To whom it may concern,
I just returned from your 10:05pm showing of Sin City at your new Denton, TX theater.
When I approached the box office from the parking lot, the line extended approximately halfway through your front drive towards the fountain. Upon further inspection (at 9:45pm on a Saturday night), I noticed that only one cashier was working your box office. During my 15 minute wait in line, a female manager stood in the box office, observing the line, and formed an expression of “wow, that line sure is long,” and proceeded to stand idle, without opening up 1 of the 3 remaining box office stations to help out.
After receiving our tickets, my wife went to the theater, while I purchased concessions. On my way to the theater, I saw a couple managers in the main hallway. The same female manager made a comment about maybe sending someone to help the poor soul in the box office. I promptly advised them that it had been that way for 20 minutes now and it was a very good idea. The male manager informed me that they would take care of it and they began to nonchalantly walk down the aisle with no sense of urgency.
About halfway through the movie, while drinking the large drink I purchased, my wife sucked some unknown substance or item through the straw into her mouth. She placed whatever it was on the lid of the drink and I immediately sought out light to see what this was and to speak with a manager. Once I got into the light, I still could not determine what the item was that almost caused my wife to vomit while watching this movie. A kind concession worker fetched a manager for me. I did not catch the manager’s name, but when I informed him what happened, he looked at the item, laughed a bit, and confidently stated that it was a piece of napkin or paper towel.
I personally think the manager acted as if this was not a serious matter, just piece of paper with some diet coke flavor. Was it trash that somehow found its way to the ice bin? Was it really a napkin? How am I to know? The manager offered to refill my drink, but how that will help my concern that it was trash, I am not sure. It was obvious he didn’t really care that we were thoroughly disgusted by this.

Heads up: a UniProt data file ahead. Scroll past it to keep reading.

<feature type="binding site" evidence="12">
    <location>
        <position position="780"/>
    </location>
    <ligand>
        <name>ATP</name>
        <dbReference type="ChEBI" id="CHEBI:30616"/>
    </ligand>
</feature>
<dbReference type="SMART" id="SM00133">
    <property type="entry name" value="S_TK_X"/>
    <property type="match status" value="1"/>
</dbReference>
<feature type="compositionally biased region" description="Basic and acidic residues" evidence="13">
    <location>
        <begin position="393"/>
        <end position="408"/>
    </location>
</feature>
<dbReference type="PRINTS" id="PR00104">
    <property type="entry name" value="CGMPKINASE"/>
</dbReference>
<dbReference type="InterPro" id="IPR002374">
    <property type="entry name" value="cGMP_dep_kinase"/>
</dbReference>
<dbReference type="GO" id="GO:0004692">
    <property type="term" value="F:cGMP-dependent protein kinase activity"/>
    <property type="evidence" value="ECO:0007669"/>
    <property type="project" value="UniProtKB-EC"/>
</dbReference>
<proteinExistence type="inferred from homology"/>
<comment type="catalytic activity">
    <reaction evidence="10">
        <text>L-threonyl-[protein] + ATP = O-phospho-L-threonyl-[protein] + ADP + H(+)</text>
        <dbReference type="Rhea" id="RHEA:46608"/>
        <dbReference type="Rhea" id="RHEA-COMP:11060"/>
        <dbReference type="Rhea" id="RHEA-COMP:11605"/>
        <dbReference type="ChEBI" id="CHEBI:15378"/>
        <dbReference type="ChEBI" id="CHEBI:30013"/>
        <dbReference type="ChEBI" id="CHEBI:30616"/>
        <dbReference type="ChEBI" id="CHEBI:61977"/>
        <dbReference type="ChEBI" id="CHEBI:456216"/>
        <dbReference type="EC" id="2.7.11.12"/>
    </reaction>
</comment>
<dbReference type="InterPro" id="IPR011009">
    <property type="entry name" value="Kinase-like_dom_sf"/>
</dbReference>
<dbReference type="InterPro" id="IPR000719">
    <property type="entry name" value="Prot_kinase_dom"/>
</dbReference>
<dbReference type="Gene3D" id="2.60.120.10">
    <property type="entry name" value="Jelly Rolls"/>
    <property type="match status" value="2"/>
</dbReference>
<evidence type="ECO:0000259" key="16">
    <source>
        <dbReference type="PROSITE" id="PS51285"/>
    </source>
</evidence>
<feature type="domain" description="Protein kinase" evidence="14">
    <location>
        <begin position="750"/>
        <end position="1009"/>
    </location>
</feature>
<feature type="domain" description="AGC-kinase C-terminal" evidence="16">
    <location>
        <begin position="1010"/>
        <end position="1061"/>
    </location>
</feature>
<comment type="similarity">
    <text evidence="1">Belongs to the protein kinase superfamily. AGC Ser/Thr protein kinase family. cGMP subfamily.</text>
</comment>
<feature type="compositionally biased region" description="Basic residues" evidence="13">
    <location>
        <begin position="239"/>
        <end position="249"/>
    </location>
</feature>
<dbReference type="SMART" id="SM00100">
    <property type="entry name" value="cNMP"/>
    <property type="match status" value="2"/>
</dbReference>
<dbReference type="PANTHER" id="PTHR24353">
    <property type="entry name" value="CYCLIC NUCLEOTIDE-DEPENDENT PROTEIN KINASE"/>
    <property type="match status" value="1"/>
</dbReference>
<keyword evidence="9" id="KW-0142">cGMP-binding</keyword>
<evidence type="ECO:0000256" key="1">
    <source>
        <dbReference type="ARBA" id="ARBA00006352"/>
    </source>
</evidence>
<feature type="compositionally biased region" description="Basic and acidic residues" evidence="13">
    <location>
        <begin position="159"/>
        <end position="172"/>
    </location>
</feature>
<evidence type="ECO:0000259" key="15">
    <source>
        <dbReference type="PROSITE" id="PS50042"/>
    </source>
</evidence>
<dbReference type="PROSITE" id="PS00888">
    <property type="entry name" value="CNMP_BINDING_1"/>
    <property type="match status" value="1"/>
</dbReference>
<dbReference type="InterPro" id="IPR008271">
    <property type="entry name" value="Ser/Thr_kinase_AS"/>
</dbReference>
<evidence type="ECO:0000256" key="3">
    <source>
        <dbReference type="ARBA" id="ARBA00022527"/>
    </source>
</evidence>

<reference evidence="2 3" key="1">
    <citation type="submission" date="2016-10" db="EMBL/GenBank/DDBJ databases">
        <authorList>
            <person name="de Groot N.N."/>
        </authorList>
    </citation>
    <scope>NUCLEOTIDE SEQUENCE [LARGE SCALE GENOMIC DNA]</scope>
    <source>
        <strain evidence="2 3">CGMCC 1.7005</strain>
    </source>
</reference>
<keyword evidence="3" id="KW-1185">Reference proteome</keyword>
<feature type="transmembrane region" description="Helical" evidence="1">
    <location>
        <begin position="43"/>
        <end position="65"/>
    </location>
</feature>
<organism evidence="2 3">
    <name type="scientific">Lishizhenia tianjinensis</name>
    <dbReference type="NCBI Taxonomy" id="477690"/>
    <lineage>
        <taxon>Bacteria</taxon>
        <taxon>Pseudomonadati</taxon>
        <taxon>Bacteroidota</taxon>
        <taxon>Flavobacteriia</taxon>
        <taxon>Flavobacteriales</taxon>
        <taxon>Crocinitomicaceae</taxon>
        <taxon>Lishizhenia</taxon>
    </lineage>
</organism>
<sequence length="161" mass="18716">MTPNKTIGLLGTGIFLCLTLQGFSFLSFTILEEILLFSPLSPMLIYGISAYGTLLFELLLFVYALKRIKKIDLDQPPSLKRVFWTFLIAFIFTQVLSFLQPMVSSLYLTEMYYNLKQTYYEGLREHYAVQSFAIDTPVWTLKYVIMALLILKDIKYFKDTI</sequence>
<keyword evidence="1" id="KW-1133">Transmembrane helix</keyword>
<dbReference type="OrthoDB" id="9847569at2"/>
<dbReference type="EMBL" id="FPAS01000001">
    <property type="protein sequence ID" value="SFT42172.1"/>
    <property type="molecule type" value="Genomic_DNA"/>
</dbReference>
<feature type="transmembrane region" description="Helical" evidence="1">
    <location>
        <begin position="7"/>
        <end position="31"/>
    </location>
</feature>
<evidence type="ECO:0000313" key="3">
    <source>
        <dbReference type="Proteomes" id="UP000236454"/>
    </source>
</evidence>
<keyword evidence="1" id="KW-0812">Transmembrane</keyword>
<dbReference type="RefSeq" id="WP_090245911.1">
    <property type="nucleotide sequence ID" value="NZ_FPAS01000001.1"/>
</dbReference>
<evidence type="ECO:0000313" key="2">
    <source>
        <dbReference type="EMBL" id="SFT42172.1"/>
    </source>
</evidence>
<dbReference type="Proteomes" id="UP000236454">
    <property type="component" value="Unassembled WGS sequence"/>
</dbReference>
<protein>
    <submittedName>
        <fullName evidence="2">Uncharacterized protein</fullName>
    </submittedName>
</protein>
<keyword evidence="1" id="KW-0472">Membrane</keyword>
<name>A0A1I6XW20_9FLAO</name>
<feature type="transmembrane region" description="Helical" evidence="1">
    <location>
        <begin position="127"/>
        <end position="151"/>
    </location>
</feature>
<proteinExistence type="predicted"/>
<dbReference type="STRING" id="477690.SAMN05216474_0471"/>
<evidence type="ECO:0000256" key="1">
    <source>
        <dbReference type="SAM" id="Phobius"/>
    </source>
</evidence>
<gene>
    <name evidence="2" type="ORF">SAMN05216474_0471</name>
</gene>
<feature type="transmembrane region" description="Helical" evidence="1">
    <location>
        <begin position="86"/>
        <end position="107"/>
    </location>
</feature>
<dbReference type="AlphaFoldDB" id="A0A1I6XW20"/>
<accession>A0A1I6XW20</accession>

Wanting to get back into my movie, I told him never mind and walked back into the theater. After about a minute or 2, while trying to get back into the movie, this manager walked into the theater and up to my seat and began bugging me about wanting to make it right, even if it meant distracting other patrons trying to enjoy a movie.
On top of this, upon retuning to the movie, I noticed that a nice green emulsion scratch on the right side of the screen for the entire ~4th or 5th reel. Let me also mention that this was the second time we have been to your new theater, the first of which I suffered through an entire scratched print of Sideways. There was no notice posted at the box office that night either, or notification by the cashier that there were nice green and black scratches, not only through the entire set of trailers, but through the entire movie as well.
I write this, not because I am some greedy customer wanting free passes to future shows. Let me give you a bit of background on your potential customer base.
I worked at Movies 12 in Pflugerville and when it closed I worked at Tinseltown 20, which opened in its place. I put up with late night hours and low wages through high school and college for 6 years (yep, even got a great 5yr Swiss Army watch), to pay my way through college, to get a good job and earn some decent money. Apparently, to wind up now spending my money at Cinemark instead of (alot of) my time. 🙂 I worked every position during my employment, aside from concession manager and general manager.
When lines got long at the box office, any managers, ushers, concession workers that were properly trained jumped on open register and emptied lines.
When customers had a problem, managers, myself included, empathized with the customers, we didn’t laugh it off and then harass the customers when they went back to watch their movie. We apologized and told them to seek us out after the movie (so they could return to the movie they paid to see) and waited for them with proper compensation when the movie dropped.
When reels were scratched, we ordered replacement reels as soon as they were noticed. When entire prints were scratched, ordered new prints and until they were received we posted signs at the box office and instructed the box cashiers to inform all customers of the problem so they could consider a different movie if this type of thing bothered them. Many have no idea when a print is scratched. For me though, after spending 5 years of my time at Cinemark as a projectionist or projection manager, I cannot stand bad presentations. Film scratches are caused by neglect and improper presentation checks throughout the shift. In other words, improper training or laziness.
It seems that somewhere, your training of management and subordinate staff has gone astray.
I write this not to get anyone in trouble, but to try and help customers have a better experience, and to let upper management know that they have some more work to do.
Please pass this on to the theatre management and others you feel may have an interest. I hope this, in some small way, can help allow Cinemark to maintain its edge of the other chains in the metroplex by making sure customers receive the best from all those involved with the movie going experience.
Actually, we probably did this stuff or at least had some other managers that did, but at least we acted like we cared in front of the customer and had a bit of hustle when needed, right Ron?
Now I might have tail wrapped a few prints in my day, even ran an entire print of The Empire Strikes Back – Special Edition off one of the rollers (somehow it didn’t scrath despite whay Ray Belmares told me 😉 ), but despite that, to my knowledge, I NEVER scratched an ENTIRE print…